1,000 old skeletons to provide new knowledge about brain disorders

The University of Copenhagen and Lundbeck Foundation are establishing a new research centre to map the interaction between human DNA and diseases through the ages. The centre is the first of its kind in the world. It will focus on neurological diseases and psychiatric disorders, and the data will come from bones and teeth. The oldest material is 10,000 years old.

Where do brain disorders actually come from – both neurological diseases such as Parkinson’s and Alzheimer’s and psychiatric disorders such as schizophrenia and ADHD? And why do these brain disorders get ‘stuck’ in our DNA when they, quite clearly, make life difficult and cause great suffering?

These are some of the questions to which a large, international research team, headed by Professor Eske Willerslev and Professor Thomas Werge, both from the University of Copenhagen, will now attempt to find answers.

To be able to do this, they need to build up a special DNA library, consisting of complete DNA mapping of 1,000 old skeletons – the entire individual, genetic fingerprints of 1,000 people long dead – and it will be the largest library of its kind ever created.

Geographically, the material covers Europe and western Asia and typically originates from archaeological collections. It spans a period of 10,000 years up to 1850 BC, going back as far as the Paleolithic Age.

“Over the past 10 to 15 years, we’ve largely begun to understand the genetic basis for psychiatric and neurological disorders. So, it’s both interesting and relevant to try to decipher how the genetics of these diseases developed – and their origin. It’s interesting to be able to go back 10,000 years and see if there’s anything in our DNA today that has changed compared with the DNA of our ancestors,” says Thomas Werge.

International collaboration
Eske Willerslev points out that there is bound to be some uncertainty about what may be found by following the human genome back 10,000 years:

“But this period is unique in many ways. Over the past 10,000 years, mankind has experienced some of the greatest lifestyle changes in the history of our species. Our diet changed as we developed from hunter-gatherers into farmers; our settlement patterns changed; and there have been changes in pressure of infection from the pathogenic micro-organisms to which we are exposed due to altered living conditions. So, there’s every reason to believe that systematic analyses of DNA from this period will show significant trends, which will give us a better understanding of the brain disorders we’re struggling with today.”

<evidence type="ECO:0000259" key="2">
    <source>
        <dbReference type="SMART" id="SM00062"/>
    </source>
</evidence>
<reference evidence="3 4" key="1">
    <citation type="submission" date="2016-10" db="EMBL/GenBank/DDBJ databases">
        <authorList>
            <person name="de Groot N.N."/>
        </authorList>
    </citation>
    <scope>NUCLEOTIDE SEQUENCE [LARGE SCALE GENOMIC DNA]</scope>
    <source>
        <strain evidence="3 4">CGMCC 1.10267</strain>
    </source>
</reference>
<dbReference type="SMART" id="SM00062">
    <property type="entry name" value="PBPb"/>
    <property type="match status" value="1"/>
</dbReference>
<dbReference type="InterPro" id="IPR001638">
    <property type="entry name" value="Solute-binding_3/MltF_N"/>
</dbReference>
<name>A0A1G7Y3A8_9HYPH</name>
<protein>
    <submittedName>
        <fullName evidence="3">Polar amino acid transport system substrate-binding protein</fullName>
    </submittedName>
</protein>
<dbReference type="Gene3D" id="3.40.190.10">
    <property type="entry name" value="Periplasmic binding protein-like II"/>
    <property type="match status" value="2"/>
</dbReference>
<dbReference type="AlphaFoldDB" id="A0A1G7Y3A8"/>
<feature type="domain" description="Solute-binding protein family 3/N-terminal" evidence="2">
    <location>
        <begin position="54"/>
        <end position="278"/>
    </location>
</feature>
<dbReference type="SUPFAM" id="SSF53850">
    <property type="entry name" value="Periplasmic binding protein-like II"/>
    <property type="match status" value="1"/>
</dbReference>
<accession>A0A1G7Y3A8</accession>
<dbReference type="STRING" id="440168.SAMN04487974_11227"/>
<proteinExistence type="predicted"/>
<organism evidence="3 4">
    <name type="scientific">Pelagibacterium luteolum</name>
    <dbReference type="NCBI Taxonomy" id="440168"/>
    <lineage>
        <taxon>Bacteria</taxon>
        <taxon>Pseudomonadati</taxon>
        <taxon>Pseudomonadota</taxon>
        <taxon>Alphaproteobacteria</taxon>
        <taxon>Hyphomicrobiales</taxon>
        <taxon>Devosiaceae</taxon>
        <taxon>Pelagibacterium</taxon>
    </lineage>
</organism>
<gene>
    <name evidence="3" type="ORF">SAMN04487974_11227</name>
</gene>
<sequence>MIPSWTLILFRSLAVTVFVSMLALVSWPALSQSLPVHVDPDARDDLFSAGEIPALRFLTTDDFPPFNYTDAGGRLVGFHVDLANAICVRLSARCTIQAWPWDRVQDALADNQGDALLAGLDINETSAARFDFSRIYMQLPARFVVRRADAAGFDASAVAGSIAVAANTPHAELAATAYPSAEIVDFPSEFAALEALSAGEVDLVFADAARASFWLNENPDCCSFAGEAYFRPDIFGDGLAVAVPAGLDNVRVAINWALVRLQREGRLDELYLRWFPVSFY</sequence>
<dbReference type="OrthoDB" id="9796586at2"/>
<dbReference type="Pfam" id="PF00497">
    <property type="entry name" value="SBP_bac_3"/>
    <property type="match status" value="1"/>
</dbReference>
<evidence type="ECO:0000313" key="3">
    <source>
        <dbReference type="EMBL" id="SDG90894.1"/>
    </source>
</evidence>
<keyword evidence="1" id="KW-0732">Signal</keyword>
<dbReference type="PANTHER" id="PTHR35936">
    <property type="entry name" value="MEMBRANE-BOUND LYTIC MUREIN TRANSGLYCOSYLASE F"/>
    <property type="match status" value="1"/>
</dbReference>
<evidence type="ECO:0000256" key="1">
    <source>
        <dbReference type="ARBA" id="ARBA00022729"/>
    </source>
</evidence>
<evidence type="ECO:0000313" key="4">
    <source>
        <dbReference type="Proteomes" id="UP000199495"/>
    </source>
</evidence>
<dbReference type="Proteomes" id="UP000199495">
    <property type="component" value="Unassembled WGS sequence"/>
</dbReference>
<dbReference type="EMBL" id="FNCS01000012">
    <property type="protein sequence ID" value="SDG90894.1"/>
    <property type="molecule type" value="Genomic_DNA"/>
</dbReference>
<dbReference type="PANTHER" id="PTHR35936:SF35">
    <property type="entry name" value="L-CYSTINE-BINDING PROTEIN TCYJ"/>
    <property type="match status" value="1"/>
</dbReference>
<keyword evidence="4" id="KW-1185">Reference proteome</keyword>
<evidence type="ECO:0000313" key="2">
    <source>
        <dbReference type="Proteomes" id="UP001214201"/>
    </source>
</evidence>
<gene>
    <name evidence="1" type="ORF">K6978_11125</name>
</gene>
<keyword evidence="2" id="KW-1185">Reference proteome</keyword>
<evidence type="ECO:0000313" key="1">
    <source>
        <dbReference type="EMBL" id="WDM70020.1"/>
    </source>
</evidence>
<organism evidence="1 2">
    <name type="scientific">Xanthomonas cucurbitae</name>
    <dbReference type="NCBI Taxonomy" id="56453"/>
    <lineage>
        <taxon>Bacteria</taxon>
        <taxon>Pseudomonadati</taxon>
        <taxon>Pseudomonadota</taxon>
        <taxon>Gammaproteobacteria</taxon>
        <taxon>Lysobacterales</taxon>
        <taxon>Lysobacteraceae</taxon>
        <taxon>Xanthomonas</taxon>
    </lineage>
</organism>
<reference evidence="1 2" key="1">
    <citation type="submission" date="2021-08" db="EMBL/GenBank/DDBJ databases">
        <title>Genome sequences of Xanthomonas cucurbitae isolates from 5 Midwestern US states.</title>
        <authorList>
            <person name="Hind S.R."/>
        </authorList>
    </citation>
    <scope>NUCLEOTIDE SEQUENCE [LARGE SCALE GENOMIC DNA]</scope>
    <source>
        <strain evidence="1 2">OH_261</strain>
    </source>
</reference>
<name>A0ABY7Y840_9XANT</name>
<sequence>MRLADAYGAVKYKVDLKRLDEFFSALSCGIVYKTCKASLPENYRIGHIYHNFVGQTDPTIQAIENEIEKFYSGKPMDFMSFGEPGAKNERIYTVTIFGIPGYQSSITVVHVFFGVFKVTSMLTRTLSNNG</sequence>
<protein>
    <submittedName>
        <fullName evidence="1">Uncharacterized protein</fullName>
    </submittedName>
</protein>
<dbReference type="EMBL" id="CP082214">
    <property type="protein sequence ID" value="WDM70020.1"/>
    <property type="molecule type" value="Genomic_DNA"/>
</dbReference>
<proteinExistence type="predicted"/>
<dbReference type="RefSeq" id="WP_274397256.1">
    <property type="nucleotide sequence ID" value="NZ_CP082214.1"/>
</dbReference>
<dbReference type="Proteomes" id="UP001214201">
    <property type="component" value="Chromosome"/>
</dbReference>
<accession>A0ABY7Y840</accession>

Eske Willerslev and Thomas Werge will work with a team of leading researchers from other universities in Europe and the USA, including the University of Cambridge, UK, and UC Berkeley, USA, to analyse the brain disorders.

A new centre
Activities will be coordinated at a new research centre at the University of Copenhagen: The Lundbeck Foundation Centre for Disease Evolution. The centre will be established in collaboration between the University of Copenhagen and Lundbeck Foundation, which has recently granted funding of DKK 60 million for the purpose.

John Renner Hansen, Dean of the Faculty of Science at the University of Copenhagen, is looking forward to the collaboration:

“Brain disorders affect a great many people all over the world every single day; both sufferers and their relatives. This Lundbeck Foundation grant and the establishment of the centre allow us to develop innovative and original research that will not only give us an understanding of the evolutionary history of selected neurological disorders but, in the long term, will teach us how to treat these disorders.”

A road to new therapies
The two professors who will be in charge of the entire project each have their own field of research:

Eske Willerslev is an expert in analysing archaeological DNA, head of the Centre for GeoGenetics at the University of Copenhagen and professor at the University of Cambridge in the UK. Thomas Werge is an expert in the genetics underlying psychiatric disorders. In addition to his affiliation with the University of Copenhagen, he is head of the Institute of Biological Psychiatry, Mental Health Services, Capital Region of Denmark.

One of the aims of the project – the first of its kind worldwide – is to acquire new knowledge in terms of medical and biological understanding of the special factors underlying the development of brain disorders through the ages. The hope is that this will provide a new approach to the development of medicines and other treatments.

“Combining the skills of Eske Willerslev and Thomas Werge creates an extremely potent professional cocktail, which will provide us with a completely new way of understanding brain disorders,” says Thomas Sinkjær, Director of Research at Lundbeck Foundation.

“It’ll be extremely valuable if, by going back 10,000 years, we can acquire new information about when and under which environmental conditions a brain disorder may have been introduced into human DNA. This new centre may make this possible, and it’s one of the main reasons why Lundbeck Foundation – which has brain disorders as one of its focus areas – is funding this project, of which we have high expectations.”

Finally, the project will use the collected data about the genetics underlying brain disorders for a major information campaign to ‘combat stigmatisation and myth-making’ – not least in the field of psychiatric disorders.

For further details please contact:

Eske Willerslev on +45 2875 1309

Thomas Werge on +45 2218 6734

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